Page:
An enjoyable collection of tales, Sword of Kos: Hekaton, is actually the second in a series. I was not aware of this when I purchased the book, but the collection was complete in itself and I had no trouble reading and enjoying the stories without having read the first volume. Based on reading Hekaton, I plan to pick up the first book as well.
The stories in the collection each focus on one or more residents or visitors to a fantasy version of the ancient City of Kos in the eastern Mediterranean. Overall, Hekaton reminded me of other 'Shared World' anthologies, like the Thieves' World' anthologies. Occasionally there is interweaving of main characters in one story as cameos or walk-ons in others in Hekaton, and I would have been happy to see more of this, as I felt the interconnectivity of the narrative especially in these parts.
The main body of the book is encapsulated in the introduction and epilogue - the musings of a Guard Captain regarding his expectations of the wild celebration of the 100th anniversary of the Cataclysm. All the stories take place in and around the Hekaton, but not all of them revolve around it. I think this is a good thing, as having all the stories intimately connected to the festivities would be too much. As it is, with the varied action and plots, some of which are only tangentially related to the festival, the reader gets a broader feel for the City and its workings.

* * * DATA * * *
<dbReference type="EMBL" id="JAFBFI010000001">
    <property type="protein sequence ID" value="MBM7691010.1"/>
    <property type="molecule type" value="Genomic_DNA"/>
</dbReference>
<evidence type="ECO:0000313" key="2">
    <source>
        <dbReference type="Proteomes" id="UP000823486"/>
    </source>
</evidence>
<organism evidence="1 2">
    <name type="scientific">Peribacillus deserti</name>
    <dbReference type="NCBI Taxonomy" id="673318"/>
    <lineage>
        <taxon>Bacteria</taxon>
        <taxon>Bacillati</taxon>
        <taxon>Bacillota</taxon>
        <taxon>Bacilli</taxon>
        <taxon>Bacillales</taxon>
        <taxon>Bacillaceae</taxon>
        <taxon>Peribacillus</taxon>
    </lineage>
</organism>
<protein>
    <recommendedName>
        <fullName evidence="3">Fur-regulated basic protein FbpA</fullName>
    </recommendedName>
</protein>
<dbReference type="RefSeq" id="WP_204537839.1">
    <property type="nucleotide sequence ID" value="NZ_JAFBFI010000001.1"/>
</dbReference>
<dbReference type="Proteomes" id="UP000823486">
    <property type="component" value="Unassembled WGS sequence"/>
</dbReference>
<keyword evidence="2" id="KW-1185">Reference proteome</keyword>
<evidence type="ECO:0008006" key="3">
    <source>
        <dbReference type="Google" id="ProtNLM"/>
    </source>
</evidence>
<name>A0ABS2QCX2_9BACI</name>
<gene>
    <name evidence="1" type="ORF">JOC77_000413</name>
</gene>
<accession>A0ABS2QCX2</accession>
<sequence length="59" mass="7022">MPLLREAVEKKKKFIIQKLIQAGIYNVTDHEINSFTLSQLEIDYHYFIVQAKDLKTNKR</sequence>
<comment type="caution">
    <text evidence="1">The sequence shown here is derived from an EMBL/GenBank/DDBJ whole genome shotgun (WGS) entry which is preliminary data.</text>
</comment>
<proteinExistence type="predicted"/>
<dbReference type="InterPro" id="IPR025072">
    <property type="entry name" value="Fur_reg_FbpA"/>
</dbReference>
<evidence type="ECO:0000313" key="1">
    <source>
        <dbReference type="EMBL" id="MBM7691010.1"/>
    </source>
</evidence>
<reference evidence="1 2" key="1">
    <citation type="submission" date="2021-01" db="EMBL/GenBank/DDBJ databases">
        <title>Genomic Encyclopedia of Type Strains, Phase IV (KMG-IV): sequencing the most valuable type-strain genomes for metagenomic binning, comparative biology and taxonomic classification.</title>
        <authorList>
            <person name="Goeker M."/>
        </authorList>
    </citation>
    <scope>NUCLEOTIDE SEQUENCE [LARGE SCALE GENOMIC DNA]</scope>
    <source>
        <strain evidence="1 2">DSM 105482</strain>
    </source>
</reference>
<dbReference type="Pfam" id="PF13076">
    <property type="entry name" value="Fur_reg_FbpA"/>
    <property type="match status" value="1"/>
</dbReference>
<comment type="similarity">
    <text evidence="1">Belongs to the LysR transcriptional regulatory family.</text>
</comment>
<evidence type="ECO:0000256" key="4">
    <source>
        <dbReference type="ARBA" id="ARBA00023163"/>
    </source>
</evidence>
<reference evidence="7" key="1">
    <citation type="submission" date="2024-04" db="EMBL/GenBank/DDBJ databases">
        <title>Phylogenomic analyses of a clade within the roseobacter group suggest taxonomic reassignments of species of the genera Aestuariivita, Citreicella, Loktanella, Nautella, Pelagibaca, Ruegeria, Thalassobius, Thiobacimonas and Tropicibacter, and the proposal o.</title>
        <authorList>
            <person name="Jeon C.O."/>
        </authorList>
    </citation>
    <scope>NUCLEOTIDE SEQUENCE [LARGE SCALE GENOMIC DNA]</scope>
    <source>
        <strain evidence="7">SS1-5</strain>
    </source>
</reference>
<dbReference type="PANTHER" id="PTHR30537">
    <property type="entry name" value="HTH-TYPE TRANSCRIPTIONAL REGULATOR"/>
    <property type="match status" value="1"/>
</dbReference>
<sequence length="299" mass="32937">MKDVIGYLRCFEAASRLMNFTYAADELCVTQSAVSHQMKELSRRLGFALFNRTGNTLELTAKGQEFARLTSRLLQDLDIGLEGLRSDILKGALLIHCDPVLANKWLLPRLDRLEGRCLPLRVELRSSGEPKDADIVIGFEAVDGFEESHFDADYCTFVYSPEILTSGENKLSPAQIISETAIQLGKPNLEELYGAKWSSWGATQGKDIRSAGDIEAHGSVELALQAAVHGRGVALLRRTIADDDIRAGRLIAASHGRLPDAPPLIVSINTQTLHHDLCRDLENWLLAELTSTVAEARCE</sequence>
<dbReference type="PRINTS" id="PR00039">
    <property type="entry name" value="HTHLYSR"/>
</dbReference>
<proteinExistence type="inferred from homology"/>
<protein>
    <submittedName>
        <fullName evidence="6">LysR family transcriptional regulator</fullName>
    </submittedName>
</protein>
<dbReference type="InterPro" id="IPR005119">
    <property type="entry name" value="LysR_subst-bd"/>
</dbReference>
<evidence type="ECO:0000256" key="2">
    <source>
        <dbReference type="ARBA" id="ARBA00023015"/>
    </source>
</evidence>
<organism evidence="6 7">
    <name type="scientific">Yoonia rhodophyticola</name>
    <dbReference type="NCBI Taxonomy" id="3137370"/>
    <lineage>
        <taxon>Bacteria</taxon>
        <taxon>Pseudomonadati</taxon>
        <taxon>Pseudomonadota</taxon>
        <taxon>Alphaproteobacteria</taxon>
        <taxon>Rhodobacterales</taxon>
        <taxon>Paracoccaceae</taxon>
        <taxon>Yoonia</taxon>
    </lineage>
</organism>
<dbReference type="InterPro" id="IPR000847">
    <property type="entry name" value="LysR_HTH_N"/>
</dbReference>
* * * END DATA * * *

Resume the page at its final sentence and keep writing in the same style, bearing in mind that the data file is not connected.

Swords of KOS: Hekaton is written with the understanding of the RPGness of the world, specifically Dungeons & Dragons. This is lovingly done, and obviously with long understanding of the tropes of the D&D experience. Races, classes, class abilities and the tropes of the genre are a part of the world. For example, Adventurer is a profession understood in the world, in the same way as Bricklayer or Highwayman, and is viewed sometimes more like one than the other. The characters in the stories are diverse, possibly with a proliferation of rogues. Paladins, rangers, wizards, clerics and fighters are also represented. As a long time gamer, I have to say, i liked the game references.